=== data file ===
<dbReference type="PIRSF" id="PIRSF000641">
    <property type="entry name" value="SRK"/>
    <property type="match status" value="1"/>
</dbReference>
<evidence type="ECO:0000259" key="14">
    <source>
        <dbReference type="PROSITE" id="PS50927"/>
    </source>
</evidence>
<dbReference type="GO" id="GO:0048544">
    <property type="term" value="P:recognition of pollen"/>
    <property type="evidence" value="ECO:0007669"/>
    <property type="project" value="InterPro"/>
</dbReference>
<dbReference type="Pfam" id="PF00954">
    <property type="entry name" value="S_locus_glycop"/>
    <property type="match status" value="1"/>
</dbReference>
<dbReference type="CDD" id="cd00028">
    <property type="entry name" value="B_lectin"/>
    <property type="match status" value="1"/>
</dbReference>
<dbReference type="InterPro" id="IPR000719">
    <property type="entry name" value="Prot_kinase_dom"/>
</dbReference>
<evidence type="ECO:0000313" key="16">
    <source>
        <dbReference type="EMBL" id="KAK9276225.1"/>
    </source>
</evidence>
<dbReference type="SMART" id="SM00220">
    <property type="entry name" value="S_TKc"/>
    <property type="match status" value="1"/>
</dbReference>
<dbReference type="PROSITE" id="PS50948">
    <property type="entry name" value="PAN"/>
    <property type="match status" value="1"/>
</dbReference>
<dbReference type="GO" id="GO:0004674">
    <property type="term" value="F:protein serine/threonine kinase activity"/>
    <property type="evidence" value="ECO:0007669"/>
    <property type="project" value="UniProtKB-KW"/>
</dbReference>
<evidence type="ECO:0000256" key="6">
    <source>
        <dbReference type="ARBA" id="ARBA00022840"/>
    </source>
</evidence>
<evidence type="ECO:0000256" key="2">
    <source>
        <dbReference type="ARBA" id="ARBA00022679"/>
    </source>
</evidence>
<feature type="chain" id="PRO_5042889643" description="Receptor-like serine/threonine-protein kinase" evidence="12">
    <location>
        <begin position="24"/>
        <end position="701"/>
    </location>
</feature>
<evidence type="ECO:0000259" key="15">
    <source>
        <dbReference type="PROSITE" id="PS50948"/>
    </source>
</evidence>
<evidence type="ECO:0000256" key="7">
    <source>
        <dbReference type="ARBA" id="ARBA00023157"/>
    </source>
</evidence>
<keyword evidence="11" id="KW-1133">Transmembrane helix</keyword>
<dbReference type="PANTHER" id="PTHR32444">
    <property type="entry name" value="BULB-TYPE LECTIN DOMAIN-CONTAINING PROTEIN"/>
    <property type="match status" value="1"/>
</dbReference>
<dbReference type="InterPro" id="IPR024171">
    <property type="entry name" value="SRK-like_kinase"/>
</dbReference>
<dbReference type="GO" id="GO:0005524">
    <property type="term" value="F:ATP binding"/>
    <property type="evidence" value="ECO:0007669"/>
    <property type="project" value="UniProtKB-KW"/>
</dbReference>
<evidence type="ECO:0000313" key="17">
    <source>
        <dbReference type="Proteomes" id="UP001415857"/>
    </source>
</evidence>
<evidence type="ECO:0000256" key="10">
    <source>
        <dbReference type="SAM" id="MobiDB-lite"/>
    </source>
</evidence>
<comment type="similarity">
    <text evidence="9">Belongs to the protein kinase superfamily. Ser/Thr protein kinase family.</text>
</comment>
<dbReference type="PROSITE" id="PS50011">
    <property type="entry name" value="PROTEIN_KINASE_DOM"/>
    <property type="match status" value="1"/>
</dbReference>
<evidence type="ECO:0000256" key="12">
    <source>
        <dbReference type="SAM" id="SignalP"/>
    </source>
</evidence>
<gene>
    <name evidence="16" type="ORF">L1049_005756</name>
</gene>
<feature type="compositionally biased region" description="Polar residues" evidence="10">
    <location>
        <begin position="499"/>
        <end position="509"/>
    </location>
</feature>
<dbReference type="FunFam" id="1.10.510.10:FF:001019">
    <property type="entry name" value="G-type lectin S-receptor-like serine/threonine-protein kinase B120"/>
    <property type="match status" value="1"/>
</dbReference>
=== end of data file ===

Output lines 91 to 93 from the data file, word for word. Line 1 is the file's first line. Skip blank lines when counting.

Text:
    </source>
</evidence>
<comment type="similarity">